The chemical composition of hemp stems
        Hemp stems can be separated into two components: the stem tissues outside the vascular cambium (bark) and the stem tissues inside the vascular cambium (core).  Bark and core differ in their chemical composition: Bedetti & Ciaralli (1976) reported 67% cellulose, 13% hemicellulose and 4% lignin in the bark of an Italian hemp cultivar harvested in October.   Its core contained 38% cellulose, 31% hemicellulose and 18% lignin.  Bosia (1976) presented similar results.  In stems from a number of experiments conducted in The Netherlands, the mean cellulose content of bark was 64.8%, of core it was 34.5%.   The mean hemicellulose and lignin contents were 7.7% and 4.3% in bark and 17.8% and 20.8% in core (Van der Werf et al. 1994a).
        Fibre length and the contents of cellulose and lignin are important quality parameters of raw materials for paper.  The strength of paper increases with fibre length.  Cellulose content is important, because in chemical pulping the pulp yield corresponds to the cellulose content of the raw material.   Since lignin is removed by environmentally unfriendly procedures, a low lignin content is desirable.  In the bark, fibres are longer, cellulose content is higher, and lignin content is lower than in the core.  As a result, bark is more valuable as a raw material for paper than core and the value of hemp stems therefore depends primarily on its bark content.

iha02107-1.jpg (70985 bytes)

Figure 1.  Location of sites mentioned in the text,
1 Valthermond, 2 Lelystad, 3 Randwijk

Pulp and paper
        Paper was invented in China in the first century BC, with hemp bast fibre as one of its major components (Abel 1980).  In 1913, world consumption of paper was 14 million ton, in 1950, it was 40 million ton and in 1989, 230 million ton (FAO 1991).  However, hemp fibres have lost their former major role in pulp and paper making.  In 1989, 92% of the virgin fibre used to manufacture paper came from wood, the remaining 8% was from annual crops or crop residues (FAO 1991).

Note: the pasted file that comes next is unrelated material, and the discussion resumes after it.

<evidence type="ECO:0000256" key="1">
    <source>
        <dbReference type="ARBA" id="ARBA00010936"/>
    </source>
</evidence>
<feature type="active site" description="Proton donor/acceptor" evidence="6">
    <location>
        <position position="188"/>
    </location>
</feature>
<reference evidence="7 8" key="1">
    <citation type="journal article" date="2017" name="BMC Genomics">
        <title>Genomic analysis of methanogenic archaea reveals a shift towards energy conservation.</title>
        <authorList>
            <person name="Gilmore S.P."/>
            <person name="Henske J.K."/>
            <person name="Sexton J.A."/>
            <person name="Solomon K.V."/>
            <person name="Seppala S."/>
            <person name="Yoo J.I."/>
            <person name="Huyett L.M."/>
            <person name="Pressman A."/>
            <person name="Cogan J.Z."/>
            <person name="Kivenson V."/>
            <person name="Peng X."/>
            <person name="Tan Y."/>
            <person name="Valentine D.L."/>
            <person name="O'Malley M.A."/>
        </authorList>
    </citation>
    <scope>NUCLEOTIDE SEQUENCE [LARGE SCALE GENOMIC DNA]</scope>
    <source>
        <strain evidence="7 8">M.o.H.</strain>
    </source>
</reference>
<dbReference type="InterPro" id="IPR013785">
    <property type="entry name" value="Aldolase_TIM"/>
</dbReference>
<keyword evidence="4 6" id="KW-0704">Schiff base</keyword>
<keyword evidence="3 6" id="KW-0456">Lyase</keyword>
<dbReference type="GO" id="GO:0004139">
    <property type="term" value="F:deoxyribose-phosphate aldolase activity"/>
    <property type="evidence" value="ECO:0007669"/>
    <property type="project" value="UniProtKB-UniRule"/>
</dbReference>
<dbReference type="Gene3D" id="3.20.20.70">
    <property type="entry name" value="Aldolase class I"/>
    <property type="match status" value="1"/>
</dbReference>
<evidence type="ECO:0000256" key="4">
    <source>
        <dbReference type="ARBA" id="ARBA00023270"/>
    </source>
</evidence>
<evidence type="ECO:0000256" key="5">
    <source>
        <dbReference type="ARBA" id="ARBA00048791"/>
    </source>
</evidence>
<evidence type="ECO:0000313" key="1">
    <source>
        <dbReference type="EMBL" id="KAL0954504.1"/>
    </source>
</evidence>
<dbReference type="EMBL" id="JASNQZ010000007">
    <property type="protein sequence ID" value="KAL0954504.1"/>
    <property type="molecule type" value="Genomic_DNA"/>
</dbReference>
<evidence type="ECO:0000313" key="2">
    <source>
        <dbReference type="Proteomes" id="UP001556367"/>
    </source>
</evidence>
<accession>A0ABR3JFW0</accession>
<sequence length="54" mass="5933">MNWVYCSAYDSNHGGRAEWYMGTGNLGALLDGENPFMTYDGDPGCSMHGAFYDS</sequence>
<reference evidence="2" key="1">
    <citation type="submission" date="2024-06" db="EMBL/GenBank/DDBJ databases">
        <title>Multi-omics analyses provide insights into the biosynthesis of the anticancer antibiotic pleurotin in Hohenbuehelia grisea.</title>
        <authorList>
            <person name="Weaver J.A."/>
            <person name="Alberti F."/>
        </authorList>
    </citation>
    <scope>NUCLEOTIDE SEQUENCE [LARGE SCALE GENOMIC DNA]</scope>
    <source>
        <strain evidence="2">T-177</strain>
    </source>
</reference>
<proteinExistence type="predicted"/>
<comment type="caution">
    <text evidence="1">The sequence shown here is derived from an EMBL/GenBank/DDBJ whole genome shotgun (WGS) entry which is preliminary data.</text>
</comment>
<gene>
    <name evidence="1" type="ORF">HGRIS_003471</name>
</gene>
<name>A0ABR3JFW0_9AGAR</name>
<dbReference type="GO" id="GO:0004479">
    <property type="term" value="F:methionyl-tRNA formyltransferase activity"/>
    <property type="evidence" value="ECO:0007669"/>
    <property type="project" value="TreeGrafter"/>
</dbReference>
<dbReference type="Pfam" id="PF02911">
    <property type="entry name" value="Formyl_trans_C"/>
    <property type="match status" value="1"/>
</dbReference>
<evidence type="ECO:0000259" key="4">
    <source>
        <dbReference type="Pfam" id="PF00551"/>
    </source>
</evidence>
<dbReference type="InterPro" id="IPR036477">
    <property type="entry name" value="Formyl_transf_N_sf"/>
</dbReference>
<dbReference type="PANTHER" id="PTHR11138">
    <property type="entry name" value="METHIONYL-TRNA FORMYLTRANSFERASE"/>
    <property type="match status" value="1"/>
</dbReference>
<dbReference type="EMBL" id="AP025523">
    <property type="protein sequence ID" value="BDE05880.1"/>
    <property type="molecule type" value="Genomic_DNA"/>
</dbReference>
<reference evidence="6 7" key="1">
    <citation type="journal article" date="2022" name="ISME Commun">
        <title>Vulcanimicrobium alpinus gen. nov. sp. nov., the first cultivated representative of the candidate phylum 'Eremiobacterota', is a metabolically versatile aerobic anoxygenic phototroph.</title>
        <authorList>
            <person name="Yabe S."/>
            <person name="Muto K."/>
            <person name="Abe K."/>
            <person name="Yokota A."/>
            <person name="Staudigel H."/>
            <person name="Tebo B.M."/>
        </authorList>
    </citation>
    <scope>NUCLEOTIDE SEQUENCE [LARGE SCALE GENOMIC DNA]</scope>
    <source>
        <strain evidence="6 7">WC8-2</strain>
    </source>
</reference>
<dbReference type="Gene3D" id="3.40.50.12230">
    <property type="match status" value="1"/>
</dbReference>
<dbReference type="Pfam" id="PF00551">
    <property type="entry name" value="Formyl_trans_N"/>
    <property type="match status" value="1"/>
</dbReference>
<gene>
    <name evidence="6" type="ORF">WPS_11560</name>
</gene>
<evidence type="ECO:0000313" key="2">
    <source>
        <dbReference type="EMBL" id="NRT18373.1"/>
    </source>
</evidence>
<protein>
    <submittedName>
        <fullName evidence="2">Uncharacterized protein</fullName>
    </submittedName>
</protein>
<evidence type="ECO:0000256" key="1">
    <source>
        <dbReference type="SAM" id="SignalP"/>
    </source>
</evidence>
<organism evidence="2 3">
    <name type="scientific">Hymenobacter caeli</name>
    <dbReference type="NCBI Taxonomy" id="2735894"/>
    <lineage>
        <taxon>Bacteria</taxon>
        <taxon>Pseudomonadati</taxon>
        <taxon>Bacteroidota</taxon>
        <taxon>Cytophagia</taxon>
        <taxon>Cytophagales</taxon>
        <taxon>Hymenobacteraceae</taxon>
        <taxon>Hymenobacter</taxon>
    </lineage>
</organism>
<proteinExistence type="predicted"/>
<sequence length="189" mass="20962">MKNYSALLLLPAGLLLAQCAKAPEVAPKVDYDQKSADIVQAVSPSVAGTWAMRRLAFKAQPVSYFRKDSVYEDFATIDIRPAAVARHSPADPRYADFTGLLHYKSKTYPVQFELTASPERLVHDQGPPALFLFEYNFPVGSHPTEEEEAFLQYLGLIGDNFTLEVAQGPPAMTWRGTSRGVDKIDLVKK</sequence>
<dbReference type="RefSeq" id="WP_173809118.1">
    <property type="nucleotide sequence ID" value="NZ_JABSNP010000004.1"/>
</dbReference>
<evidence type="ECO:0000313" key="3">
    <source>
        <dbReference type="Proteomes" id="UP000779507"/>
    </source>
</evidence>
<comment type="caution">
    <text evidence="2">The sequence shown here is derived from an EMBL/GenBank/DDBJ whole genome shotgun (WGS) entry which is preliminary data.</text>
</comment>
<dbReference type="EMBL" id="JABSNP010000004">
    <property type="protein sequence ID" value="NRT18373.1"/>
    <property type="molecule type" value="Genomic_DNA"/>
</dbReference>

During recent decades the pulp and paper industry has been criticized for its negative impact on the natural environment: deforestation or the replacement of old-growth forests by tree plantations (Postel & Ryan 1991), the emission of chemical waste, high energy use by pulp and paper mills, and the production of toxic and mutagenic waste products by chlorine bleaching (McDougall et al. 1993).  Measures taken to tackle these problems include increased recycling of paper, more sustainable management of tree plantations and forests and a shift towards less harmful pulp and paper technologies.
        A comeback for bast fibre crops as the raw material of paper may further contribute to the solution of some of these problems.   Growing such annual crops on farmland obviously lessens the need to cut down forests.  In addition, less energy is required to produce pulp from kenaf (Keto 1990) or hemp (S. J. Lips, DLO Agrotechnological Research Institute, personal communication 1994) compared to wood.  Finally, the lignin content is lower in bast fibre crops such as kenaf and hemp than in wood, offering better opportunities for non-chlorine bleaching or the production of unbleached pulp (McDougall et al. 1993).

Potential yield and trial yields
        Field experiments have shown that under average Dutch weather conditions, a hemp crop sown on April 15 and grown at a density of 64 plants per m2, will reach canopy closure on June 1 (Van der Werf 1994).  Under favourable conditions (sufficient water and nutrients, no pests, diseases or other stresses), crop growth rates of 180 kg of above ground dry matter per ha per day have been found in hemp crops between canopy closure and flowering (Van der Werf et al. 1995).  Similar or higher crop growth rates have been found for many other annual crops.
        If a hemp crop which reached canopy closure on June 1 were harvested on September 8, a closed canopy would have been present for 100 days.  Therefore, for a late cultivar which would flower after September 8, the increase in dry matter yield between June 1 and September 8 could be 0.18 x 100 = 18 ton of above ground dry matter per ha.  At canopy closure about 2 ton of dry matter per ha is present, so the potential yield would be 18 + 2 = 20 t/ha.  Since a non-flowering hemp crop contains 2 to 3 t/ha of leaf dry matter, potential stem yield would be 17 to 18 t/ha for late-flowering hemp in The Netherlands.
        From 1987 to 1993, field trials were conducted on three sites in The Netherlands (Figure 1): Valthermond (peaty sand soil), Lelystad (light marine clay soil) and Randwijk (heavy river clay soil).
        The crops were sown in April or early May and harvested in September or October.  Plant densities at emergence were between 10 and 800 per M
2, but in most experiments between 65 and 150 per m2.  In most experiments, the crops were sprayed with fungicides at 14-day intervals during June, July and August to prevent the occurrence of fungal diseases.  In these experiments, above ground dry matter of living plants at final harvest varied between 8 and 19 t/ha.   Stem dry matter yields were 7-13 t/ha at Valthermond, 8-14 t/ha at Lelystad and 11-17 t/ha at Randwijk.  At Randwijk yields were high, partly because one of the cultivars flowered very late, increasing its yield potential.  Other factors probably also contributed to yield differences between locations: temperature (Randwijk is a 'warm' location), soil-borne diseases (more soil pathogens at Valthermond) and soil pH and soil water status (less favourable at Valthermond).